Category: Spinal Cord Injury | Author: Stefano Sinicropi | Date: December 2, 2015
Stinger injuries – not the ones caused by bees or wasps – are categorized by nerve damage to the neck or shoulder. You may have heard the term in other forms, as the injury is sometimes classified as a burner or a nerve pinch injury. Regardless of how it’s termed, stinger injuries can cause big problems with the nerves in your neck, shoulder, arms and fingers, and symptoms should not be ignored. Today we take a closer look at stinger injuries and treatments.
Stinger Causes and Symptoms
By far, the most common cause of a stinger injury is contact to the neck or shoulder during athletic activity. Athletes suffer the most stingers playing football, but they can occur during any sport where contact occurs. Linebackers, defensive backs, running backs and wrestlers are most at risk for a stinger.
A stinger can occur in one of two ways:
- The nerves in the neck near the spinal cord become compressed as the head is forced backwards and sideways; or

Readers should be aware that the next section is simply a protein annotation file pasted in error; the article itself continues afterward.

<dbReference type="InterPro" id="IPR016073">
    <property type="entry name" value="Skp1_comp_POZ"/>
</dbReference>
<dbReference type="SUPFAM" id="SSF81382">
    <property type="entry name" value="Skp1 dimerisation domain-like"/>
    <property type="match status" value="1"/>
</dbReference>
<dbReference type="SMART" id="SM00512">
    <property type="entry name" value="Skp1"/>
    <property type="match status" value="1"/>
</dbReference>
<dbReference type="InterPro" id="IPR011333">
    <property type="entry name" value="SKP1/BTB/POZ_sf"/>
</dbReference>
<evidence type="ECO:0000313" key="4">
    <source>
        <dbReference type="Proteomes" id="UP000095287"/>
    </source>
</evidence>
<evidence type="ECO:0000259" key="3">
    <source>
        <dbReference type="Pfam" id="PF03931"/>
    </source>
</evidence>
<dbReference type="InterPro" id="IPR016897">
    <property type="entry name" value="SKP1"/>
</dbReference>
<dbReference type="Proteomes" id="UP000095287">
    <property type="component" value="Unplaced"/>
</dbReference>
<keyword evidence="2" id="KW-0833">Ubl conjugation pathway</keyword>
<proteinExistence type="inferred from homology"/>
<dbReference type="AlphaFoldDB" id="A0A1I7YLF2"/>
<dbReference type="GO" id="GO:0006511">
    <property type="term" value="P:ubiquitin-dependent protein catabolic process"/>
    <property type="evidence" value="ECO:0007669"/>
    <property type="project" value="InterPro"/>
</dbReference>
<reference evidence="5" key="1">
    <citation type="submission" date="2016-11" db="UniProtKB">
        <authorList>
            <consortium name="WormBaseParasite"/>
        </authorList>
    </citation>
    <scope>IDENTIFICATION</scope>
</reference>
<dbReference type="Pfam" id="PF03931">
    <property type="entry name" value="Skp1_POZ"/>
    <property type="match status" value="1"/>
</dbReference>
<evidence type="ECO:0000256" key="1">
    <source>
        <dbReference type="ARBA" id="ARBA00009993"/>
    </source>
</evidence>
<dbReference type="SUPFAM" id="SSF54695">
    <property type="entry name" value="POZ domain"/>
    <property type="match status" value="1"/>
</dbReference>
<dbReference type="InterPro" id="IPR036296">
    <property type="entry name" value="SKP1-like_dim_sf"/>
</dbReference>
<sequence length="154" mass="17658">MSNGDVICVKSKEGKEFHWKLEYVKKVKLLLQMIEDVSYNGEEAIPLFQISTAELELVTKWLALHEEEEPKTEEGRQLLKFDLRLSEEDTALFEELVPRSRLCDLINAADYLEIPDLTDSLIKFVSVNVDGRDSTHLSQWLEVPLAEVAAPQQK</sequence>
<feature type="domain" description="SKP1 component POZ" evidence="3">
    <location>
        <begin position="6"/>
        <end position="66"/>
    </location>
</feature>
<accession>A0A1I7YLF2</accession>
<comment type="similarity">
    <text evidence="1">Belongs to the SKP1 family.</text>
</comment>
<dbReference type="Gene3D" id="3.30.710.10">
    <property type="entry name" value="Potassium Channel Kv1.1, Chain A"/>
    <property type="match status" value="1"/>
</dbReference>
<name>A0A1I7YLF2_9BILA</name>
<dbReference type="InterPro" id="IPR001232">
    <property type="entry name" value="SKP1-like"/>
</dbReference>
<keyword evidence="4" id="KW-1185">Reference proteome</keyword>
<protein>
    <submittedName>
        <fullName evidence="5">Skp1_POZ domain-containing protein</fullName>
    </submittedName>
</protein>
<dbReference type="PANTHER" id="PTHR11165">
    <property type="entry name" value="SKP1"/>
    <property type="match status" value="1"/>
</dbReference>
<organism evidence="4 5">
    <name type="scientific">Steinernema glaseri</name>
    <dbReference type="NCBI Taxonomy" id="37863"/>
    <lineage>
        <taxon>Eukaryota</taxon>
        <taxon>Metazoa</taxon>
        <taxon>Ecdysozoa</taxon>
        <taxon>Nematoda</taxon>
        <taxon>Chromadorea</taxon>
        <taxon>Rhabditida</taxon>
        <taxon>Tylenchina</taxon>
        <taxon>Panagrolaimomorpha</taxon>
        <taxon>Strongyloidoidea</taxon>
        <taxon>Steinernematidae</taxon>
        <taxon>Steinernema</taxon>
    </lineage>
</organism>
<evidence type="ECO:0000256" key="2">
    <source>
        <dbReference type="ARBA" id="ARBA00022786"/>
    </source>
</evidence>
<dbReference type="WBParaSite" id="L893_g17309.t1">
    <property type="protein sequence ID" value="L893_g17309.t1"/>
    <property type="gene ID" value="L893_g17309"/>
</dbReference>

- The nerves in the neck and shoulder are overstretched as the head is forced away from that shoulder.
Any athlete who suffers a stinger will become aware of the problem right away, as stingers are accompanied by sudden and severe pain in the neck and shoulder, stinging sensations in your arm on the injured side of your body and muscle weakness in your arm and shoulder. Pain can last for a few minutes or for hours.
Treating a stinger during athletic activity is very similar to normal concussion protocol. The first thing that coaches or medical staff should do if an athlete complains of the above symptoms is to remove the athlete from the game until an examination can be completed. First time stingers generally resolve within a few minutes or an hour, but there’s a greater risk of recurrent or worsened symptoms if the injury is left unaddressed.
After the game, if symptoms are still present, consider setting up an appointment with a licensed back specialist. A doctor can take a closer look at the injury and ensure the nerve damage isn’t severe, and they can help suggest some rehab exercises to help strengthen the muscles in the area if the patient is dealing with bouts of muscle weakness. They also may recommend special shoulder pads or a neck collar to help protect the area during athletic activity.
Oftentimes rest and a break from contact sports are the best way to treat a stinger, but listen to your doctor’s specific instructions.